Introduction

The analysis of past data helps

society to connect past occurrences to future possibilities in multiple

situations. Through analyzing statistics from Hurricane Katrina, possible

impacts can be determined and a correlation between wave height and hurricane wind

speed can be set. This allows for more adequate precaution for future instances

when storms arise.When examining various features of hurricanes is it possible

that wave heights depict a pattern? Do the wave heights of Hurricane Katrina

follow the same correlations as the structure for wave formation based on

increasing wind speed, and if so, can this data allow for estimated future wave

heights during a storm of similar severity in the future?

Wave

heights during storms allow for varied intensities and dangerous impacts on

coastal areas and its citizens. Through exploring this topic, I aim to find a

pattern within the wave heights of Hurricanes Katrina through using a sine

function that can help to predict the heights and later compare them to the actual

wave heights from the storm. By comparing the wave heights during the stages of

formation as wind increases, I hope to notice a similarity which can lead to a

prediction for how high waves grew to be during the hurricanes duration.

Through determining a function of prediction I can see if the patterns would

generate a similar wave pattern to the actual recorded wave heights.

Hurricane

impact is a personal topic to me as I am from a coastal city in South Florida

which experienced detrimental effects after the passing of hurricane Katrina

and currently is recovering from the passing of Hurricane Irma. I viewed

shorelines, coastal nature, homes, and docks being destroyed during and after

the hurricane. If data could have predicted wave heights based on predicted

wind speed then a grasp of the damage could have been reached, possibly many

homes and a good portion of my hometown would not have been as affected. I hope

to depict a correlation between Hurricane Karina’s predicted wave heights based

on wind speed and the actual wave heights. This will help to display a need to

participate in the precautionary principle, and allow for the thought of some

caution to take place the next time a storm is on the horizon. Through having a

collection of past data, there should be no reason for similar results to occur

again and again.

Katrina and Wave Structure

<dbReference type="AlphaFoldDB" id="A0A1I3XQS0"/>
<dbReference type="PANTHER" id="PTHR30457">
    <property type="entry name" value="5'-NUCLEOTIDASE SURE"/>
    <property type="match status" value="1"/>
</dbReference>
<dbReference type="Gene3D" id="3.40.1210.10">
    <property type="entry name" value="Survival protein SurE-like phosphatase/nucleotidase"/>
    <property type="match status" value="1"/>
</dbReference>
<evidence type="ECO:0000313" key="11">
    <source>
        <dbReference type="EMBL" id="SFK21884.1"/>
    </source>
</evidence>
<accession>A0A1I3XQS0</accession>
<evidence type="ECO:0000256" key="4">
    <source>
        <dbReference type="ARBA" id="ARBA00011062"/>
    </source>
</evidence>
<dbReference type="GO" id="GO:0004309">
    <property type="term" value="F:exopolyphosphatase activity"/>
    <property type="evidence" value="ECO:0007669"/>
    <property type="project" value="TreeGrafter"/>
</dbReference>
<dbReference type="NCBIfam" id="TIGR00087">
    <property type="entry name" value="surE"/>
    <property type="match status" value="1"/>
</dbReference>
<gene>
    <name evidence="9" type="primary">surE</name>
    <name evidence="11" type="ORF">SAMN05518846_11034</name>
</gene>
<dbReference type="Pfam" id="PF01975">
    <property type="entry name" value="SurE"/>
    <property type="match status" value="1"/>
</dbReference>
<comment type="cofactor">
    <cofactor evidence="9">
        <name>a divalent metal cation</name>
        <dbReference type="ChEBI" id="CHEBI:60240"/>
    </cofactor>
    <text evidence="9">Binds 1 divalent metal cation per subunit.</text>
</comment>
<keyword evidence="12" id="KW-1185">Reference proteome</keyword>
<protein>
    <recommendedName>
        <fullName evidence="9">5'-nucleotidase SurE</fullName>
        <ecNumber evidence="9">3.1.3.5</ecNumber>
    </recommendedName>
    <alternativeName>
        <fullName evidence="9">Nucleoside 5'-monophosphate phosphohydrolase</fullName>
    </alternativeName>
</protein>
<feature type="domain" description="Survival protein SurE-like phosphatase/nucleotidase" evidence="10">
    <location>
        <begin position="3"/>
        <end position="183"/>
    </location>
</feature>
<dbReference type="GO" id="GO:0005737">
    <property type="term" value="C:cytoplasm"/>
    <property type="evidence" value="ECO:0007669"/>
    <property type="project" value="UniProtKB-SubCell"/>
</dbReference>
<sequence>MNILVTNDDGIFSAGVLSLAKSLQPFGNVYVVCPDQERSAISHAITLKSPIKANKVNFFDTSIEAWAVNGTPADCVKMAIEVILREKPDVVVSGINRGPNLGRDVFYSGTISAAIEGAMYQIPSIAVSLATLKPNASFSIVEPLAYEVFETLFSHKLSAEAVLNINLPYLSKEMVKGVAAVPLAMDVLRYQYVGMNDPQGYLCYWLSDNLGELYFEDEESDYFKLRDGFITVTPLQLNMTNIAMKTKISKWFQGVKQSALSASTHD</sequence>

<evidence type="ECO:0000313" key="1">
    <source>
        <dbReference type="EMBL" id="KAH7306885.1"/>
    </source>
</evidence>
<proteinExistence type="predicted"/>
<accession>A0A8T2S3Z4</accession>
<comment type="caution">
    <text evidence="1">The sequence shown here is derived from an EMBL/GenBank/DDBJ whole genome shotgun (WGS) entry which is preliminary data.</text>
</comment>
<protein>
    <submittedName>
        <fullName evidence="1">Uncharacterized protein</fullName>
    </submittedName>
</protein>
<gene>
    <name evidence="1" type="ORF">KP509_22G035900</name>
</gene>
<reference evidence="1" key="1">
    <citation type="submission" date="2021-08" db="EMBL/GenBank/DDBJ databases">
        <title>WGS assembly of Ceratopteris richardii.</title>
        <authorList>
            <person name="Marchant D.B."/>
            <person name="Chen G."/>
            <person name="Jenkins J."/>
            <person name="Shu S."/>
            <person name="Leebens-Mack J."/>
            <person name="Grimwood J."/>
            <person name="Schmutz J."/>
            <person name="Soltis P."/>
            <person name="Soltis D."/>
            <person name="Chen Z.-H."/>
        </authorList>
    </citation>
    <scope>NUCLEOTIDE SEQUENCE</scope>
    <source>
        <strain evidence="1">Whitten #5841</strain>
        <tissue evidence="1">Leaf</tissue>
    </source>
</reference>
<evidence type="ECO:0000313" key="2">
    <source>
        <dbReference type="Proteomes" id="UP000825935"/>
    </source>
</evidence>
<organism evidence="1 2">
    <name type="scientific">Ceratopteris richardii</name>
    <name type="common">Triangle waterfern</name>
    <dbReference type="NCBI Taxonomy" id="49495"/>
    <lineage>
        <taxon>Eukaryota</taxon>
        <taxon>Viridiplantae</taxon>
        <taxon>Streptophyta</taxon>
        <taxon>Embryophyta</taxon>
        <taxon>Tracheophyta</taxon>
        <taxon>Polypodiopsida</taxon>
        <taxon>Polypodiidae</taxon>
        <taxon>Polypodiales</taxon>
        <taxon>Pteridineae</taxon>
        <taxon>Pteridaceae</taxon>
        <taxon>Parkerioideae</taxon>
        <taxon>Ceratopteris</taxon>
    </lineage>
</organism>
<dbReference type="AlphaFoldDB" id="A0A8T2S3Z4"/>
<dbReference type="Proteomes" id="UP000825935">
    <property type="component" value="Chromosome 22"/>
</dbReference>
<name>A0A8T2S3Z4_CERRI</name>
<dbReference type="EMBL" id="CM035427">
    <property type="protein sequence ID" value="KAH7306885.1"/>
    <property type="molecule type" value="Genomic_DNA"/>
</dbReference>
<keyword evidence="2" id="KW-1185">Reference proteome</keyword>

As hurricanes grow in strength,

their wind patterns grow in intensity. Looking at Hurricane Katrina’s average

wind speed at its category three size, Katrina averaged at least 74 MPH to be

deemed a hurricane. Katrina being a Category three hurricane at landfall

produced average wind speeds of 111-129 MPH. The wind speed itself is what is

set on the Saffir-Simpson Hurricane Wind Scale and is used to determine the predicted

destructivity level of the storm. The relation between wind speed and wave

height is essential in the creation of a wave. Waves form from the energy of

wind hitting the ocean’s surface. Hurricane’s surge from tropical storms

building in intensity out in mid-ocean. As temperature differences, densities,

and tropical depressions all interact wind begins to build up creating a

greater surge on the ocean surface constructing waves.

A wave has

three basic parts to it: amplitudes (positive/negative), crest, and a trough. A

wave begins on a flat plane of the ocean surface before wind interacts with it.

Once wind energy increases, the wave begins a ripple. The waves amplitudes is

the distance from the top of the first wave or ripple to the ocean’s flat surface.

Using a sine graph to depict a wave, the amplitude is equal in meaning; the

maximum vertical distance from the X-axis (or ocean surface). Amplitudes can be

positive or negative for a wave as when the ripple descends in passses under

the oceans level or passed the X-axis approaching negative X values. The crest

of a wave is the maximum highest distance of a single wave and the trough is

the lowest distance it reaches. A diagram of a wave from crest, trough, to

crest is used to determine wavelength. Wavelength is best compared to the

period of a sine graph.

Using the

parts of a wave, a sine function can be formed to depict a specific wave at a

certain wind speed. As wind speed changes the wave height or amplitude can

increase. Using a sine function, I will depict varying wind speeds affecting